This photo of the flower is rather bleached out. It happens with both my phone cameras. I had similar problem with a saffron crocus a couple of years ago. No idea why this should be the case, the flower is rather more pink/purple than this photo shows.

I was hoping to put all the corms into a new bowl, but again time just has run away.

Forty-odd years ago, walking in local woods with my father every Saturday morning, we’d frequently come across a Beach tree that had fallen down.  Being shallow rooted and on the chalk, they were very vunerable, especially if there was a break due to another tree having already fallen or cut down.

More recently, the Great Storm of 1987 that brought down so many trees in Southern England is well remembered.  I don’t remember the storm itself at all.   I remember cycling home the night before, thinking it calm (‘before the storm’) and waking up next morning with the Today programme going on about this storm – and then seeing all the trees down.

The London Borough of Richmond has – or at least had – a programme to check all the trees lining the borough’s streets.  In the road where I live, pretty much all the old oaks – coming up to 100 years old, I guess, were cut down on the grounds that they were getting dangerous.  This also made the council’s previous policy of building the pavement out into the road around these trees to preserve them rather pointless – and it cut the number of car parking spaces in the road dramatically.  Did they reinstate the parking spaces when the trees were cut down (rhetorical question)?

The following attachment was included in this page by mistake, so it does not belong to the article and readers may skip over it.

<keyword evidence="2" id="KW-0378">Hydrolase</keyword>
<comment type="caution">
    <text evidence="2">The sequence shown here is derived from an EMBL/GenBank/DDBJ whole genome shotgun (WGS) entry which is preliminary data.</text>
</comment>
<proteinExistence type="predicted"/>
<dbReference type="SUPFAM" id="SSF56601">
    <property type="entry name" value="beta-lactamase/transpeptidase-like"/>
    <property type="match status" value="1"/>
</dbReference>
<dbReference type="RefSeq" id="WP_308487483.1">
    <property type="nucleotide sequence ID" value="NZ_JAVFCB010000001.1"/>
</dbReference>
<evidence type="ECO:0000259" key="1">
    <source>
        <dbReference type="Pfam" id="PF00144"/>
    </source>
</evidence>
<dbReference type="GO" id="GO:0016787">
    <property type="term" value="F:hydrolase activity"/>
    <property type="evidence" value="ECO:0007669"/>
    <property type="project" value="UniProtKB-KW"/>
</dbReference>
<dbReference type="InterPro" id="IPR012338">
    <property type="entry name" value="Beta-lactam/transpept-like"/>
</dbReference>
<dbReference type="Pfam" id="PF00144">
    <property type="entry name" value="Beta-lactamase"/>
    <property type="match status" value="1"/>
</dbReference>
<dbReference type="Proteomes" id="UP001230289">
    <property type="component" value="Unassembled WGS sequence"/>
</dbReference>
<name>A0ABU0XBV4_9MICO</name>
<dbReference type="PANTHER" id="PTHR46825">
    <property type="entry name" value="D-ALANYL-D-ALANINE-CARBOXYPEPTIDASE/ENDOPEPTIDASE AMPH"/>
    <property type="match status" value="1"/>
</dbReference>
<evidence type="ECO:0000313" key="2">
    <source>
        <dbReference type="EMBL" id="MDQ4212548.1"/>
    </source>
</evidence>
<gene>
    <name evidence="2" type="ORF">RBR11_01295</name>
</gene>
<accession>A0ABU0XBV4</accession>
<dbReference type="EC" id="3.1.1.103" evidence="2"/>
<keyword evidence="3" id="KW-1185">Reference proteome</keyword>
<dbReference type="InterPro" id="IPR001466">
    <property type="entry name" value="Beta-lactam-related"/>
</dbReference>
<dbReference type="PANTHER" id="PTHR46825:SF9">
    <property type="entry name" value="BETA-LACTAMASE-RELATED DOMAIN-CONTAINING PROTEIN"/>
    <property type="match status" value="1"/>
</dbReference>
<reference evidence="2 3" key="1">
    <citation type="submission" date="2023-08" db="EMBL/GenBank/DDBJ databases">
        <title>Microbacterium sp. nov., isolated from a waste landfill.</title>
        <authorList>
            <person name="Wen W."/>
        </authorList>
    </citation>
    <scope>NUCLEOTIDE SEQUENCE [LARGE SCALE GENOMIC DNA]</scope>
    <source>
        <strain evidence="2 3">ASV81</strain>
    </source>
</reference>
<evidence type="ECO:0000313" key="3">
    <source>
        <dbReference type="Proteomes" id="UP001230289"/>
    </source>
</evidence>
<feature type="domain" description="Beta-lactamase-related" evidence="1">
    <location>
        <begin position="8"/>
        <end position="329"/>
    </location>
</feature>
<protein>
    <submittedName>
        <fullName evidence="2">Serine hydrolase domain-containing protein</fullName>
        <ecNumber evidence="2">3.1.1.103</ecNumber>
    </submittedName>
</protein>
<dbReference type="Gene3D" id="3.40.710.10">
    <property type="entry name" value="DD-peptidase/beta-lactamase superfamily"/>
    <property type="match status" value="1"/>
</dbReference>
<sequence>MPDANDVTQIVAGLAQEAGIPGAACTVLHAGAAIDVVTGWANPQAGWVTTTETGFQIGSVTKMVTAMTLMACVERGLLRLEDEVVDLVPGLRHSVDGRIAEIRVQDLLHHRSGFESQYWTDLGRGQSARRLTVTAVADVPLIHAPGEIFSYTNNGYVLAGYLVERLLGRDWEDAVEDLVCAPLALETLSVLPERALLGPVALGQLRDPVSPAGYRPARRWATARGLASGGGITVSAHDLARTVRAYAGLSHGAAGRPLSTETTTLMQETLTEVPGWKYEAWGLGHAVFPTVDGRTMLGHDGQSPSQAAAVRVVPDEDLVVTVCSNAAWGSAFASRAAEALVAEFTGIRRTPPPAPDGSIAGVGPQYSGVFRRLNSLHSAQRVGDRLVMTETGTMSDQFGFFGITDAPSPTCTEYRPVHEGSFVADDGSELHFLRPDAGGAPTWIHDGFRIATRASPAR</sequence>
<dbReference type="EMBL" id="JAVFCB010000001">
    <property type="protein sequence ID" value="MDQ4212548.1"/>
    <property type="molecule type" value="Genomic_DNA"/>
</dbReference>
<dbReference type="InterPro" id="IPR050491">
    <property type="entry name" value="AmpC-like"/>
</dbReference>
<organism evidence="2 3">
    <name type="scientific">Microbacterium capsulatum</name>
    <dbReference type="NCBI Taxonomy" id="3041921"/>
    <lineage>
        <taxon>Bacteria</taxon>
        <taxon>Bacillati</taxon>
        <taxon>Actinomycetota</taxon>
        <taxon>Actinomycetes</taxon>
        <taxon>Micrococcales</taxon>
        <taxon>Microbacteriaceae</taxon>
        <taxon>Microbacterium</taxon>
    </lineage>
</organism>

You’d think with all this going on, the health of trees would be checked by the council, even if on private land, but this example seen yesterday shows otherwise.  The tree clearly had rotted at the base, and came down, across the riverside footpath and into the river.  Had it fallen another direction it might just have hit Richmond Bridge. 


I don’t know exactly when it fell, but as the leaves were still fresh I’d hazard in the twenty-four hours before I took the photo at 15:30 (Friday 11th).

Cymbidium in bloom

January 17, 2012

The South of England is having it’s first real cold snap of this winter. Nothing like last winter, of course, I remember snow laying on the ground in November, all that we’ve had so far are a few frosts.